If you thought payments were just about the transfer of value from A to B, you were wrong.
“Payments are not about the movement of money any more, they are about data,” says Michael Rolph, CEO of Yoyo, a mobile phone-based digital wallet that allows vendors to personalise loyalty rewards and offers for their retail customers.
Yoyo has 1.5 million customers and tie-ups with Caffe Nero and Planet Organic, among other retailers.
“The most valuable dataset in the world is knowing who a person is and what they buy,” Rolph told New Money Review.
Imagine if, instead of just seeing us as a walk-in customer, whose payment it either accepts or declines, a retailer could know other types of information about us: for example, whether we were visiting for the third time this week and spending more than normal; whether we were redeeming an offer and if we’d shared that offer with a friend; or if we were moving from A to B.
If we are buying online, internet retailers like Amazon already have a whole host of similar information about our purchasing habits. Rolph’s company extends the principle to high-street retailers, who have traditionally lacked any equivalent purchaser information.
Yoyo insists it does this on an anonymised basis: retailers can’t see our actual identities, merely a tokenised representation of the individuals who walk into their stores.
Customers paying with Yoyo’s digital wallet now represent over 15 percent of sales at Caffe Nero, says Yoyo, while its average share of checkout transaction volumes at high street stores ranges from 12.5 to 30 percent, depending on the retailer it is working with.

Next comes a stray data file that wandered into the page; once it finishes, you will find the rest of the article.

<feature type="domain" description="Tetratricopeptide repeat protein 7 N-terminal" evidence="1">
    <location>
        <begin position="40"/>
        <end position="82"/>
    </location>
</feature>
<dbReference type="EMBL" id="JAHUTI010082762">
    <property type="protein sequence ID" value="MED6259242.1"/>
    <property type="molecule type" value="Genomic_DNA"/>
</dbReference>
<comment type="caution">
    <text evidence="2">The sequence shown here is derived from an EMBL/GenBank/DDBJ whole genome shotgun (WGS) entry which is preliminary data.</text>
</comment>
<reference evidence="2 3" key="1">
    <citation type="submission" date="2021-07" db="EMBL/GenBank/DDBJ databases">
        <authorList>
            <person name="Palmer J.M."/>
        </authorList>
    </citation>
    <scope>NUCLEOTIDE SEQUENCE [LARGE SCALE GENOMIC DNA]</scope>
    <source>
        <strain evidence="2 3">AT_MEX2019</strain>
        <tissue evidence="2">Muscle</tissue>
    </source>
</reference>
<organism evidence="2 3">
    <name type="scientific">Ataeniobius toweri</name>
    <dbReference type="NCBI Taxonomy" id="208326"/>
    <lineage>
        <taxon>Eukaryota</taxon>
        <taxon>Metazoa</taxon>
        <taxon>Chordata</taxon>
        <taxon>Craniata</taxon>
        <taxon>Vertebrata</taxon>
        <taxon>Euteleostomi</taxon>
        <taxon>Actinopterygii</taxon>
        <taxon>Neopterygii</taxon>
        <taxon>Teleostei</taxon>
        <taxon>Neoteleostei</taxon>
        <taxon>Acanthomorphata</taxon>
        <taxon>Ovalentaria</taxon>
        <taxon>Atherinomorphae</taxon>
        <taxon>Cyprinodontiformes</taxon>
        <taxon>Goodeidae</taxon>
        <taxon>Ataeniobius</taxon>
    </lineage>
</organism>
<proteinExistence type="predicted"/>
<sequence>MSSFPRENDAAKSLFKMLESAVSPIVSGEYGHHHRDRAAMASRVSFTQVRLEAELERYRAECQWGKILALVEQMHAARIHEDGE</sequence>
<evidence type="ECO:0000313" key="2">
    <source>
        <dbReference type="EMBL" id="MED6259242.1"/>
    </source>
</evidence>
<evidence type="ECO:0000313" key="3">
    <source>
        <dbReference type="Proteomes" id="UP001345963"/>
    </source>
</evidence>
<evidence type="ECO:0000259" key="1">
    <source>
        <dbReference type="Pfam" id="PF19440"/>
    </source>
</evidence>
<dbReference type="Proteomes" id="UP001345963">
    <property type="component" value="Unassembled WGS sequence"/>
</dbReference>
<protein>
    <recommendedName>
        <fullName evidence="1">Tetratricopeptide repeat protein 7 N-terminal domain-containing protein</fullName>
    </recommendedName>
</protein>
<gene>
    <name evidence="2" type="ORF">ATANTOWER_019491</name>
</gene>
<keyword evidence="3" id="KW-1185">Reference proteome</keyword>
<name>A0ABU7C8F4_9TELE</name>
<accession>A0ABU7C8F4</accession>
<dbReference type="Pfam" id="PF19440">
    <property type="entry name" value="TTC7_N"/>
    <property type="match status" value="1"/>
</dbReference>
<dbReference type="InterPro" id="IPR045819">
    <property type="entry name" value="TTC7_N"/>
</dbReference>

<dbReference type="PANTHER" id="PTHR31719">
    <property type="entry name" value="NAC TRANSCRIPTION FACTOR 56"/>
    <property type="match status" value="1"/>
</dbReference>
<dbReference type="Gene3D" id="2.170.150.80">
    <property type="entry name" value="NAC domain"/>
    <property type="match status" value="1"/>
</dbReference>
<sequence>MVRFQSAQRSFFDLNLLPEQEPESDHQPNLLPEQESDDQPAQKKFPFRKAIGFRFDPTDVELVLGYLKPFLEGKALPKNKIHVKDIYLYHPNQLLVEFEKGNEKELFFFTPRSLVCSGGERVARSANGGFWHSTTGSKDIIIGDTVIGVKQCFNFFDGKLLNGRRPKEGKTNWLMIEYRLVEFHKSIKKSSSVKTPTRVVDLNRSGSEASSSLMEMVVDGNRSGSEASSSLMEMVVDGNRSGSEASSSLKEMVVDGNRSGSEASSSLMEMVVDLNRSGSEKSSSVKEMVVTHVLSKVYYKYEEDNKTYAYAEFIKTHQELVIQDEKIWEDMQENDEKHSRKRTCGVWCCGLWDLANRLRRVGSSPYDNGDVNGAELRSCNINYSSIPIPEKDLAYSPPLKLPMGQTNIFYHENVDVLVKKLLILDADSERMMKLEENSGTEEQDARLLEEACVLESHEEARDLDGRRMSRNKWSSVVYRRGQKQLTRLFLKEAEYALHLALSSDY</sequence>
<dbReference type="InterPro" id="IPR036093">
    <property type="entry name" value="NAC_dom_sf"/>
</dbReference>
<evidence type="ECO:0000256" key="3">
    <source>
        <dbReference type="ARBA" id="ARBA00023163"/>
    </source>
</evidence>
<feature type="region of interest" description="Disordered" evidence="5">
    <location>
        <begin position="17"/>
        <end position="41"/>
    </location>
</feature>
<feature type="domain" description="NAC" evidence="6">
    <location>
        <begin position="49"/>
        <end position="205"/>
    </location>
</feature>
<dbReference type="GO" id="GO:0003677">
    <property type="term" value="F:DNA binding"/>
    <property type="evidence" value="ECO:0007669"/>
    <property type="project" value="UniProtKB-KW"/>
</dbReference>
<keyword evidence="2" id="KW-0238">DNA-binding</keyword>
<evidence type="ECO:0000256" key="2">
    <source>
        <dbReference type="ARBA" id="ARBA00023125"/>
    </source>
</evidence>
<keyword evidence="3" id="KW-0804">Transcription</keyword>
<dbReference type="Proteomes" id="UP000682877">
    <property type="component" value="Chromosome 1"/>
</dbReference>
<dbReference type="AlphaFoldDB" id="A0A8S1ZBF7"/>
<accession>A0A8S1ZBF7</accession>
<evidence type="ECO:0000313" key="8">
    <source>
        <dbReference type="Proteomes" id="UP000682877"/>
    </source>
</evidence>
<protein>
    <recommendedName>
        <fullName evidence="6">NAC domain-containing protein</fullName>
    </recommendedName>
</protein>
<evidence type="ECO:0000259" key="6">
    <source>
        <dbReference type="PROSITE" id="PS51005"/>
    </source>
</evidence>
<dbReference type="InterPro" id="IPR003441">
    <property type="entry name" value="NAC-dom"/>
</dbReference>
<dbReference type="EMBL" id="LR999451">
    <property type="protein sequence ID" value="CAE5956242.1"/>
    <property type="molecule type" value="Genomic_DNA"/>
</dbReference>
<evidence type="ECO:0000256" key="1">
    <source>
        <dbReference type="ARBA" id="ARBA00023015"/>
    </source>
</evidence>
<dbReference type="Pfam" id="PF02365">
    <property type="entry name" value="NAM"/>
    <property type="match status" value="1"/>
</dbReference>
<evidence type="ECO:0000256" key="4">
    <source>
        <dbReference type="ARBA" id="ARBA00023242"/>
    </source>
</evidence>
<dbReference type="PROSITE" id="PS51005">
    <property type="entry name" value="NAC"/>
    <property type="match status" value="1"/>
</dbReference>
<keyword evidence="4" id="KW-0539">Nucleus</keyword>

“We can earn money from our behaviour”
Rolph believes that the merging of payment information with information about our habits and preferences is an inevitable trend.
“There’s definitely a world that can evolve around how we as individuals are incentivised to open up information about ourselves to the brands and retailers that are more relevant to the lifestyles we are living,” he told New Money Review.
“We can earn money from our behaviour. And for the retailer, marketing spend becomes revenue.”
And yet many of us are still uneasy about how digital payments firms’ access to our information.
Last week Claer Barrett, personal finance editor at the Financial Times, called out fintech firm Revolut for its London underground advertisements, in which it claimed to know how many people had bought a vegan sausage roll during January (11,867, said Revolut).
Revolut’s sausage roll ad
“How does Revolut know exactly what its customers have purchased?” asked Barrett.
“Contactless payments mean that tiny purchases—such as a £1 vegan sausage roll—are made on plastic, not with old-fashioned anonymous cash. Yet even so, our banks can only see where we have spent the money and the amount—not what we have spent it on. So how did Revolut get this information?”
Barrett asked Revolut to explain but found out that the company had invented the figure of sausage roll consumers. It didn’t have the data.